There are different implementations to solve this problem.
One such implementation is to use thread synchronization objects to accomplish the above project. For example, event object can be used to synchronize thread 1.1 (or thread 1.2) and thread 2.1. But such a methodology makes implementation of thread 1.1, thread 1.2 and thread 2.1 different, since thread 2.1 has to be notified by the threads 1.1, 1.2 when it is not busy. Therefore scalability of such implementation is very poor. Imagine there is step 3 with thread 3.1, 3.2, see figure 3. The implementation of thread 3.1 and 3.2 will be different from all the other threads.
Is it possible to make thread implementation uniform, so that you can focus on the tasks execution sequence, and implementation of each task, which are the core business logic of your project?
Figure 3. A more complicated job which needs three steps of executions.
Based on the discussion above, we want to separate the application layer and the task execution layer. Figure 4 shows the architecture of a sample program, which consists of a generic job execution scheduler JobScheduler.dll, and an application AppJob.exe based on the generic job execution scheduler.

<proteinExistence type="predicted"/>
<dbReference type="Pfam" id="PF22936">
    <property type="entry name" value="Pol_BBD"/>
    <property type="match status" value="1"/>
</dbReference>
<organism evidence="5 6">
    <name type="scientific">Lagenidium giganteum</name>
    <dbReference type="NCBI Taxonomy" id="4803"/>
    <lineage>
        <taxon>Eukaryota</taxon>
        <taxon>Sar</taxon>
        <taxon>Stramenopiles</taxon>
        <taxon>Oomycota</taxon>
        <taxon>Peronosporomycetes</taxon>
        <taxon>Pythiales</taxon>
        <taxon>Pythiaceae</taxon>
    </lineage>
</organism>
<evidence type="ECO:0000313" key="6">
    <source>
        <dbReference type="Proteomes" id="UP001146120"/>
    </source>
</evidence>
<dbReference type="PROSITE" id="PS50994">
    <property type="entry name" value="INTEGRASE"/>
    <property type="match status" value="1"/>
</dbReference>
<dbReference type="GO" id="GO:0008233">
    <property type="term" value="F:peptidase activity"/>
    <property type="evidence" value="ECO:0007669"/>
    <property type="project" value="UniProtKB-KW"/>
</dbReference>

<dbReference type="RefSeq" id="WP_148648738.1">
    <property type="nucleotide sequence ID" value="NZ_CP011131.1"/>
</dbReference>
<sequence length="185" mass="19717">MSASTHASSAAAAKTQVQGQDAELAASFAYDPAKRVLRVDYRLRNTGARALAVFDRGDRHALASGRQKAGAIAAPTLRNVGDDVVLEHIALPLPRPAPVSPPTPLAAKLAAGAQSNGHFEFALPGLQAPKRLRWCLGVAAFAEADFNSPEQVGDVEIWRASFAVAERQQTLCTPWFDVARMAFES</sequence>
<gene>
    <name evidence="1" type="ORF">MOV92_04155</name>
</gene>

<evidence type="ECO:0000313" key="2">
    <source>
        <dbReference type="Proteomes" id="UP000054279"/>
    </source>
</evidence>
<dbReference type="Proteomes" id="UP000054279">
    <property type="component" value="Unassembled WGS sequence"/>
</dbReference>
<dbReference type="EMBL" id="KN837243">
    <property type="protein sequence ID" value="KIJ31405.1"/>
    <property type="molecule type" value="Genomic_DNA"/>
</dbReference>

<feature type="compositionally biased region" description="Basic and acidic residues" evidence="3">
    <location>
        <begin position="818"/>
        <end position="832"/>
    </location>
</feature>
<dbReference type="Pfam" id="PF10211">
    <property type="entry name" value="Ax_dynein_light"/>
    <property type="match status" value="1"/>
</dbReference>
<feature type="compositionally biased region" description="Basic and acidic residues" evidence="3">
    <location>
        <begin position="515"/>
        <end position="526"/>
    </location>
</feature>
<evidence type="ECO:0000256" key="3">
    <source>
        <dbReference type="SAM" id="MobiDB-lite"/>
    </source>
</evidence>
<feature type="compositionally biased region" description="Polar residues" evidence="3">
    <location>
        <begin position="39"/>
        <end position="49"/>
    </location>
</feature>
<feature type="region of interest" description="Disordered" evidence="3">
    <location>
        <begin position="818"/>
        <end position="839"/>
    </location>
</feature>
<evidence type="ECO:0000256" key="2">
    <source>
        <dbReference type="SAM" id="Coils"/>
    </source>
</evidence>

Figure 4. Application layer and job scheduler layer.
Job scheduler layer consists of two important base classes
CTask, which can be sub-classed from the application layer. A job in the application layer consists of a list of ordered tasks. Job scheduler will observe the relationship between tasks while executing a job. We use thread pool, which is implemented in
CThreadManager, as the foundation for job execution.
A task parallel property is introduced to define the relationship between tasks in the class
CTask, so that
CExeScheduler will know when to execute tasks in a job. It defines if two adjacent tasks in a job can be executed at same time.
typedef struct _TASK_BIND
} TASK_BIND, *PTASK_BIND;
class AFX_EXT_CLASS CTask : public CObject
The main execution scheduling algorithm is implemented in the following function: